Series like The Maze Runner have a difficult time keeping audiences invested over the course of several movies (looking at you, Divergent), but to this film's credit, there's enough suspense here to hold viewers' attention until the end. After watching so many characters get picked off in previous entries it's hard not to fret over your remaining favorites as they hurtle toward their inevitable fate. Thomas Brodie-Sangster delivers a surprisingly heartfelt performance as Newt, as does Will Porter with the character of Galley. Action peppers the narrative to keep things interesting and a few moral quandaries will tease the more philosophical viewers. Ultimately, The Death Cure serves as a decent conclusion to the series as a whole. It may not be the most exciting installment in the franchise, but it still provides enough closure for those watching.
 

What Doesn't?

Sadly, The Death Cure never recaptures the series' former glory for two reasons. The first is that, much like its predecessor, the film is awash with young adult/dystopian clichés. A world-ending plague, an evil corporation, an awkward love triangle, a young noble protagonist who happens to be "the chosen one;" viewers have seen these things before and The Death Cure doesn't exactly pull them off with any kind of style. Secondly, many of the core cast aren't given all that much to do. Aside from rallying his comrades at various points, O’Brien's Thomas has a fairly bland screen presence. As for Patricia Clarkson, her role could have been accomplished simply by hanging a white lab coat on a mannequin.
 

Christian Worldview Elements / Spiritual Themes

Selflessness and sacrifice do play key roles in The Death Cure, particularly the idea of laying down one's life for the sake of a friend. There are a few moments of forgiveness as well, where characters who have committed grievous sins seek to atone for their mistakes. Even a little Christian imagery makes it in with paintings of the baby Jesus and a character who crosses himself during a service. Still, these moments are few in number.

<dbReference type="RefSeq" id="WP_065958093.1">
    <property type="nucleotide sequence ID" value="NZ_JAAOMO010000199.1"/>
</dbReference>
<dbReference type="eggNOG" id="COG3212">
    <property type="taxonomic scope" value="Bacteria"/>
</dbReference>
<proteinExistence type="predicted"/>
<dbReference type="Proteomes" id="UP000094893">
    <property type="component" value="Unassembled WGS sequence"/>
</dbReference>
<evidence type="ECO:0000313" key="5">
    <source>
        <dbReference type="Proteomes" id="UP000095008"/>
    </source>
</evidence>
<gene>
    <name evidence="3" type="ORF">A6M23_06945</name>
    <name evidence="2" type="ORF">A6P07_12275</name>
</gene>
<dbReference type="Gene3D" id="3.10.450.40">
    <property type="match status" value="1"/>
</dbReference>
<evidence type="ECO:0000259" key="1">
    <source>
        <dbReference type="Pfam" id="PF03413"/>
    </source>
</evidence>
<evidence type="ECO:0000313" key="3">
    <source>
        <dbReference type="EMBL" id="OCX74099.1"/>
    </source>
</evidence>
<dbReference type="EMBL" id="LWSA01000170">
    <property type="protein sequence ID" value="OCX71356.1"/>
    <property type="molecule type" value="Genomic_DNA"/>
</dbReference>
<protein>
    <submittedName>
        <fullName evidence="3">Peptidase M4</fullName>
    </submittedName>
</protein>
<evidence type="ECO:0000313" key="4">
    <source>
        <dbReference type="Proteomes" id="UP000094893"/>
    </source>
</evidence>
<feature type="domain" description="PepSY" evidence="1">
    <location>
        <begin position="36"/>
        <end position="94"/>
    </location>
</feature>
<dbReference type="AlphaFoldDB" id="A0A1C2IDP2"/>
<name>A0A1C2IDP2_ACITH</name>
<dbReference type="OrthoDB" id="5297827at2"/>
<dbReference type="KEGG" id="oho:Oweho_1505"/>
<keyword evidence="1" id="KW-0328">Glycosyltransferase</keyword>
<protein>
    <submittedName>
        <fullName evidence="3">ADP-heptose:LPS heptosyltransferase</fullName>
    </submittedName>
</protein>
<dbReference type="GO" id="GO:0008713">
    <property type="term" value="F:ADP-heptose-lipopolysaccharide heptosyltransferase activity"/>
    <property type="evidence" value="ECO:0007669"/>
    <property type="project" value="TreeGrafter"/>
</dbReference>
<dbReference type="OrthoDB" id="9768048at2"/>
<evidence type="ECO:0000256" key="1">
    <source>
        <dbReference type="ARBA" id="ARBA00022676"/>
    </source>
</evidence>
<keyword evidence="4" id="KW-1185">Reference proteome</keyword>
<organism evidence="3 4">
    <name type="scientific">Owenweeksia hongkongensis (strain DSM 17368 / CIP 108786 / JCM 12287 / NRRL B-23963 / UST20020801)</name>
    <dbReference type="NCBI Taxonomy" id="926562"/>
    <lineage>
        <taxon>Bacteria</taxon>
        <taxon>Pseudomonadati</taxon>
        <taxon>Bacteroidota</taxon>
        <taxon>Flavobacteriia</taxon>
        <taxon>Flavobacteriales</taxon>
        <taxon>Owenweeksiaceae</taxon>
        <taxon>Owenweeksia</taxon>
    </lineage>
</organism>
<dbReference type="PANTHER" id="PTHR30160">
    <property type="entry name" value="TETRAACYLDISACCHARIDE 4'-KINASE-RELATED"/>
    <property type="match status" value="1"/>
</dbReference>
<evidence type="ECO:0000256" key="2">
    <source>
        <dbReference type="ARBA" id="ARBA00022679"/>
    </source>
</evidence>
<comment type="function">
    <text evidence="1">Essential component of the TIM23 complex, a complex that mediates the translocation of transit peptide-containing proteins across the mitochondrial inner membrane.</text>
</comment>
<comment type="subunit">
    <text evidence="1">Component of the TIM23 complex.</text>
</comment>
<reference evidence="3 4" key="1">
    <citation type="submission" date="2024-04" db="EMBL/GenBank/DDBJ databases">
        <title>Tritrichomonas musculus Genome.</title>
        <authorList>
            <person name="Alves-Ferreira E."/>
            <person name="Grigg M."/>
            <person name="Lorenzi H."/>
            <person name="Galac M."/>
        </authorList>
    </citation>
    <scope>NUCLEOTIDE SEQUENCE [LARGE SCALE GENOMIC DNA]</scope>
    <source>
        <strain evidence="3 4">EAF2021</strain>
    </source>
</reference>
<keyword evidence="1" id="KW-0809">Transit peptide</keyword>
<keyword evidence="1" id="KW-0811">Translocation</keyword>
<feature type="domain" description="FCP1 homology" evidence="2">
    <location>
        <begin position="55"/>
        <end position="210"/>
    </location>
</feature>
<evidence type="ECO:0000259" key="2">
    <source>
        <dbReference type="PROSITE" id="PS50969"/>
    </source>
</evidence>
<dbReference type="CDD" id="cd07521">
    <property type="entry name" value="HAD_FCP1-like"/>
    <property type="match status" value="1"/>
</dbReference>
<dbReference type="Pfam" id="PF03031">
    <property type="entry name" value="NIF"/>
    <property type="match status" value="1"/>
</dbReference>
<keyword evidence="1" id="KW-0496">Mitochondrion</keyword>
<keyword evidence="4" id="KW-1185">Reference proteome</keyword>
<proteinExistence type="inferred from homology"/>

CAUTIONS (may contain spoilers)


  • MPAA Rating: PG-13 for intense sci-fi violence, language, and dark thematic elements
  • Language/Profanity: Tw*t, Sh*t, D*mn, D*ck, Bloo*y, a middle finger.
  • Sexuality/Nudity: A boy and girl kiss.
  • Violence/Frightening/Intense: A nightmare sequence, car crashes, violent zombies known as Cranks infest the land, a man is hit by a car, people are shot, bombs explode, a fistfight, a mutilated face is shown, people suffer from disease, a threat to cut off fingers, tracking chips are surgically removed, people are tasered, a boy dies after being stabbed, a man is stabbed with a needle, rioting, a girl falls to her death.
  • Drugs/Alcohol: a woman drinks brandy, a serum is used to treat a plague.
     

The Bottom Line

RECOMMENDED FOR: Young Adult and dystopia fans, people wanting to see how the Maze Runner trilogy ends, people who enjoy action/adventure movies.

NOT RECOMMENDED FOR: Families, small children, those with a low tolerance for violence, people tired of clichéd teen dramas.

Maze Runner: The Death Cure, directed by Wes Ball, opens in theaters January 26, 2018. It runs 142 minutes and stars Dylan O’Brien, Thomas Brodie-Sangster, Will Porter, Kaya Scodelario and Patricia Clarkson. Watch the trailer for Maze Runner: The Death Cure here.
 

Ryan Duncan is Entertainment Editor for Crosswalk.com.

Publication date: January 26, 2018

Image courtesy: ©20thCenturyFox